Jürgen Got It Wrong – Then He Got It Right

The Europa League starts on Thursday and I think the team that the manager picks will be quite instructive regarding where his head is at. On the one hand, we’ve got a good enough squad this season, at least in midfield and attack, to mean that he can take it quite seriously. On the other hand, we’ve started our Premier League campaign well enough to mean that we could well be involved in the title conversation if we’re able to keep going along the same lines we’ve been on for the past 15 matches in all competitions. We know from Champions League dead rubbers in the past that Jürgen Klopp doesn’t tend to take Europe all that lightly, albeit that is the top competition whilst the Europa League is its less important sibling. He has the ability to wring the changes without weakening the team too much but also being able to give some of the key players a rest. The question is, will he take it? Will Mo Salah fly to Austria for our match against LASK, for example?

It isn’t out of the realms of the possible that Virgil van Dijk will start, considering the fact that the Dutchman has missed a couple of our games due to suspension and could do with getting his match fitness back up. Otherwise, though, I’m not sure I want to see any of the players you’d call ‘starters’ in the lineup to face the Austrian side. Not only is it about protecting our top players, it’s also about rewarding the squad players that have been patiently biding their time. It looks as though Ibrahima Konaté and Virgil will both be back for our next league game, so it would be nice to see Jarrell Quansah rewarded for his recent performances with a start in Europe. Ultimately, of course, the manager will know how he wants the season to pan out and will be using us squad accordingly. For my part, I have my eyes firmly on the league title and believe that we can be the ones to challenge 115 Charges FC for it this time around, as long as we get our priorities right.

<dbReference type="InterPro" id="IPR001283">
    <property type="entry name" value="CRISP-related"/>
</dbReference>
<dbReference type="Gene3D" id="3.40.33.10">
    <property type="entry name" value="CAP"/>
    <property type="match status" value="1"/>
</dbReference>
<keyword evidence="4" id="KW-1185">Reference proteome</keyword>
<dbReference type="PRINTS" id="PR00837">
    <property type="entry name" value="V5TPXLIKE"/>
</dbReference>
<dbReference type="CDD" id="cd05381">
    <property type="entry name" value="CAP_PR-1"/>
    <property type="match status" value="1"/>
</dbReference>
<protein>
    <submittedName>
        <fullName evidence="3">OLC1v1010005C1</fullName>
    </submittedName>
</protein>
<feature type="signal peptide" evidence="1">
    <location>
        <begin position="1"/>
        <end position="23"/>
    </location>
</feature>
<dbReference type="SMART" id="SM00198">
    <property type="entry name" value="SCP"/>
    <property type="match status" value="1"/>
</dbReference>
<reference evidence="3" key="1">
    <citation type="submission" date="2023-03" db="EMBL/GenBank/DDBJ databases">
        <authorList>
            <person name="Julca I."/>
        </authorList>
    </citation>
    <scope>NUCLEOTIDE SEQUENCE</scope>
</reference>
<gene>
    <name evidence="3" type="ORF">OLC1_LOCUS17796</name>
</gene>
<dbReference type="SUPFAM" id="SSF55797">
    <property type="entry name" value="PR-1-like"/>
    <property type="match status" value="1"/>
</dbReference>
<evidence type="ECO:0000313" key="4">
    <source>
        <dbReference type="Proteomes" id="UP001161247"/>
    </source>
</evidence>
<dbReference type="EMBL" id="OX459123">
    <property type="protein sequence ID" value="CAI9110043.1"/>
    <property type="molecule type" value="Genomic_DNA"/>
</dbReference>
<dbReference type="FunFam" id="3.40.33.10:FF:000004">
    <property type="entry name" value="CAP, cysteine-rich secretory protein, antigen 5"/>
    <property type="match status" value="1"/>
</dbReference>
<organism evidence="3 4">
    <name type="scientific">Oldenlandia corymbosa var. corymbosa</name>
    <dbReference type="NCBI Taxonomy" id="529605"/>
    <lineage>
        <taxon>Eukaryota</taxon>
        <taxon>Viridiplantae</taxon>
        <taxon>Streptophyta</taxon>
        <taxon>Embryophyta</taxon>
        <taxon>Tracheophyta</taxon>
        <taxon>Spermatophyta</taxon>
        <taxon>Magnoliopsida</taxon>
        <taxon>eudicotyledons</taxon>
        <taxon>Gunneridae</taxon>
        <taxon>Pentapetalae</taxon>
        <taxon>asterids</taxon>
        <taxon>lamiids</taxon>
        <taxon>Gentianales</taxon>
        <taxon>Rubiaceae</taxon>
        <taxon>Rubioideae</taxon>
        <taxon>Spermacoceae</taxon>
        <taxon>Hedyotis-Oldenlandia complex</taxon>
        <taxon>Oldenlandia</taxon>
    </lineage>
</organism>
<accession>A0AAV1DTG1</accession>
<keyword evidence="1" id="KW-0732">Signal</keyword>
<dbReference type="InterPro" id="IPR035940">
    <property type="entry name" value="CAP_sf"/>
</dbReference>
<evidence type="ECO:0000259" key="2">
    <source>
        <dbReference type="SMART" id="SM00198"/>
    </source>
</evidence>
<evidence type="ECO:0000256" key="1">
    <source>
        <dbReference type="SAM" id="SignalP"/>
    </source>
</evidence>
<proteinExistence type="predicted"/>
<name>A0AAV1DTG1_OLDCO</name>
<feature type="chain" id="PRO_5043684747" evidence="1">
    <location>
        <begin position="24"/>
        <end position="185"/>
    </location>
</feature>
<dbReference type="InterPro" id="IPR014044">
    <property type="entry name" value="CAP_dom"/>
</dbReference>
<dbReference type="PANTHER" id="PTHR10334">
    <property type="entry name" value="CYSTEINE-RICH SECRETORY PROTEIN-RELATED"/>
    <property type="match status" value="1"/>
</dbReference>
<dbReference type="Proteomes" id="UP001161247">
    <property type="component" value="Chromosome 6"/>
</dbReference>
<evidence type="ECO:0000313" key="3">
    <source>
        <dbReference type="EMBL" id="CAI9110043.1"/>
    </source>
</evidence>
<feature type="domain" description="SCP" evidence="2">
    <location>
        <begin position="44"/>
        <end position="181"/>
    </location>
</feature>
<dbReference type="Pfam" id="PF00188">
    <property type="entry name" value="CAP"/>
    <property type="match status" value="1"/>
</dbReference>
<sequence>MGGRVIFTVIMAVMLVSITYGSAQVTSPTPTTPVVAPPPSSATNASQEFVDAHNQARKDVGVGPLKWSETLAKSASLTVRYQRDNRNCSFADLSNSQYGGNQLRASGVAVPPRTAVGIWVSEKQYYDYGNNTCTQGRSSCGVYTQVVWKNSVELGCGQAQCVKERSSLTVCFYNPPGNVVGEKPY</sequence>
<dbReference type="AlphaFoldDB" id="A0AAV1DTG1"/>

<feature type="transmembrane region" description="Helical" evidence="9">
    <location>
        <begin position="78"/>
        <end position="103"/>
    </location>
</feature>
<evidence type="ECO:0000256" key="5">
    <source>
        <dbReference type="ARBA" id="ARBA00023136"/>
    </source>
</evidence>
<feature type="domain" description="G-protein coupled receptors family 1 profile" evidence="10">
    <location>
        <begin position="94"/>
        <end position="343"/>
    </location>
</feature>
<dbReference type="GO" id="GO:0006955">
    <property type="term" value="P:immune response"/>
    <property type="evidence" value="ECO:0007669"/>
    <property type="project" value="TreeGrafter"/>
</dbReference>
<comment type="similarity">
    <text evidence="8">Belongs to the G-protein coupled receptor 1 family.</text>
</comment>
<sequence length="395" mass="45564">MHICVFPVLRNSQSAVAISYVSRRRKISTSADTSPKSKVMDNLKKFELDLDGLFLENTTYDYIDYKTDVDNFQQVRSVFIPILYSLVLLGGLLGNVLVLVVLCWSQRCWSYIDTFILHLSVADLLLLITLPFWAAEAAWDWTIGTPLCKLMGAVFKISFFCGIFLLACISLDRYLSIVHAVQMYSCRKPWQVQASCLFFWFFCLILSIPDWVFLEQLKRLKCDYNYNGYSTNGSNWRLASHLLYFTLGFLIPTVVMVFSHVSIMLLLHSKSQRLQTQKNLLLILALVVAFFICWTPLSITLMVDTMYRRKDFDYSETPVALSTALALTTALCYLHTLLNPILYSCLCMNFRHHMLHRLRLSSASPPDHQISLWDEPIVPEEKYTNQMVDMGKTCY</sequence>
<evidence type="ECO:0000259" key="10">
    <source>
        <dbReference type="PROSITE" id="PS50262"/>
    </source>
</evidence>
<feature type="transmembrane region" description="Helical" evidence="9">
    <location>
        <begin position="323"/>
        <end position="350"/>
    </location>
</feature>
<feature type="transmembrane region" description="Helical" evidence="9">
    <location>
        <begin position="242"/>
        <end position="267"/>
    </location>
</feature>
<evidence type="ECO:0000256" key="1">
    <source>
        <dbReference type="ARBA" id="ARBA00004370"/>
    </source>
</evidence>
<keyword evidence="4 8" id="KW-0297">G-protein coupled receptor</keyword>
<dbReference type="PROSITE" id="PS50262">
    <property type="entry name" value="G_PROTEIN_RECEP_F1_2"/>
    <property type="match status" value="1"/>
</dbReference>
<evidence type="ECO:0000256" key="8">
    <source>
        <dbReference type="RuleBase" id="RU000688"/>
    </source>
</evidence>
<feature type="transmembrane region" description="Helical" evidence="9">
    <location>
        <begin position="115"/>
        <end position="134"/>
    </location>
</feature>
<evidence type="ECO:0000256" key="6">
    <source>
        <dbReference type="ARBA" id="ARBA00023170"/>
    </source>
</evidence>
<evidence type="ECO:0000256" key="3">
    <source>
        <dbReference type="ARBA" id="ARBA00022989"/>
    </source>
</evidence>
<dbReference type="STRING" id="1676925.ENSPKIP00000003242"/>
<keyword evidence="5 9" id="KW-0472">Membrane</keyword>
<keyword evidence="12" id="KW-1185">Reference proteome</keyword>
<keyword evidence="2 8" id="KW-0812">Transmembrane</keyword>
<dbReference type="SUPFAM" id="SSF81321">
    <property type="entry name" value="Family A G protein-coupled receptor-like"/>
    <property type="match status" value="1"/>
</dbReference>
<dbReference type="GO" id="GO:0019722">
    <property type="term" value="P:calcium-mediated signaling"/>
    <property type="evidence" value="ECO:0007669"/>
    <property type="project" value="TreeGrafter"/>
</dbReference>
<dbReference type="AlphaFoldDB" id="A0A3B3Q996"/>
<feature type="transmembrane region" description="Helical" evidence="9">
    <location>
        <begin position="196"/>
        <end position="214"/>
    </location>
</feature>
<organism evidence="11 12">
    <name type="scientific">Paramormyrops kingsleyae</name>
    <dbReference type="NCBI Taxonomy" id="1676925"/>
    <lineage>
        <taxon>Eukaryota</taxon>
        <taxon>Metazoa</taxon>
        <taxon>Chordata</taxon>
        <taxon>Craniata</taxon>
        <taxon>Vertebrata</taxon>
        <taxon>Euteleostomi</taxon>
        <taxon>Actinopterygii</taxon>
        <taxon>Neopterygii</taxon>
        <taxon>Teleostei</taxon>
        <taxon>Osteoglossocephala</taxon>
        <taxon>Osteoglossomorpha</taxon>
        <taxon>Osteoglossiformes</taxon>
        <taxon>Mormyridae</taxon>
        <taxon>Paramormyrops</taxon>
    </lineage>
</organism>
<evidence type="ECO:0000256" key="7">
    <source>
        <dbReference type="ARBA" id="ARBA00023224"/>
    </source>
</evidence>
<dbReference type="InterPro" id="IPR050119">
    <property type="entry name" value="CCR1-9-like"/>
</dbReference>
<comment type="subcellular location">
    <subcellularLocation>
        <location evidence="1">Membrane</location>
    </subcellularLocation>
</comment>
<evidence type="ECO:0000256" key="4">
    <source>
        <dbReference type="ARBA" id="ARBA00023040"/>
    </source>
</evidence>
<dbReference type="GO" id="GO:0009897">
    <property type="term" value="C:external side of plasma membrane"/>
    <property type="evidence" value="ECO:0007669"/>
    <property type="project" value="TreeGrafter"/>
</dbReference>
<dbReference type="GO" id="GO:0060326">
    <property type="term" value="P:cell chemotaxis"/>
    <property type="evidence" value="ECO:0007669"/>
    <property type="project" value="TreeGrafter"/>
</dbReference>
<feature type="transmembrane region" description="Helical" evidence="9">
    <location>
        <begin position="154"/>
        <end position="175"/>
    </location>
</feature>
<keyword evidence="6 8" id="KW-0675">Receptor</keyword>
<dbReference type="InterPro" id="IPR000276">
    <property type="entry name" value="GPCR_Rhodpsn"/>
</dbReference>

Our Starting XI v Wolves Was Wrong

I am 100% on the side of the manager when it comes to 12.30pm kick-offs. Whilst I personally would see them abandoned altogether and the 3pm blackout removed, I realise that I’m unlikely to get my way any time soon. As a result, 12.30pm matches aren’t going anywhere any time soon. That’s fine. That is the right of the broadcasters, who pay a lot of money for the right to show football games. My issue, as I imagine is also the case for the manager, is that when Liverpool play Everton at 12.30pm after the next international break, it will be the 13th time that we’ve had that time slot (or the 12.45pm one, as it used to be) in the Jürgen Klopp era. The next closest teams to us are Chelsea and Tottenham Hotspur, who’ve had to play the lunchtime kick-off straight after international matches on six occasions. In other words, we will have suffered the early kick off more than double any other team. How is that fair or right? No wonder the manager is fed up over it.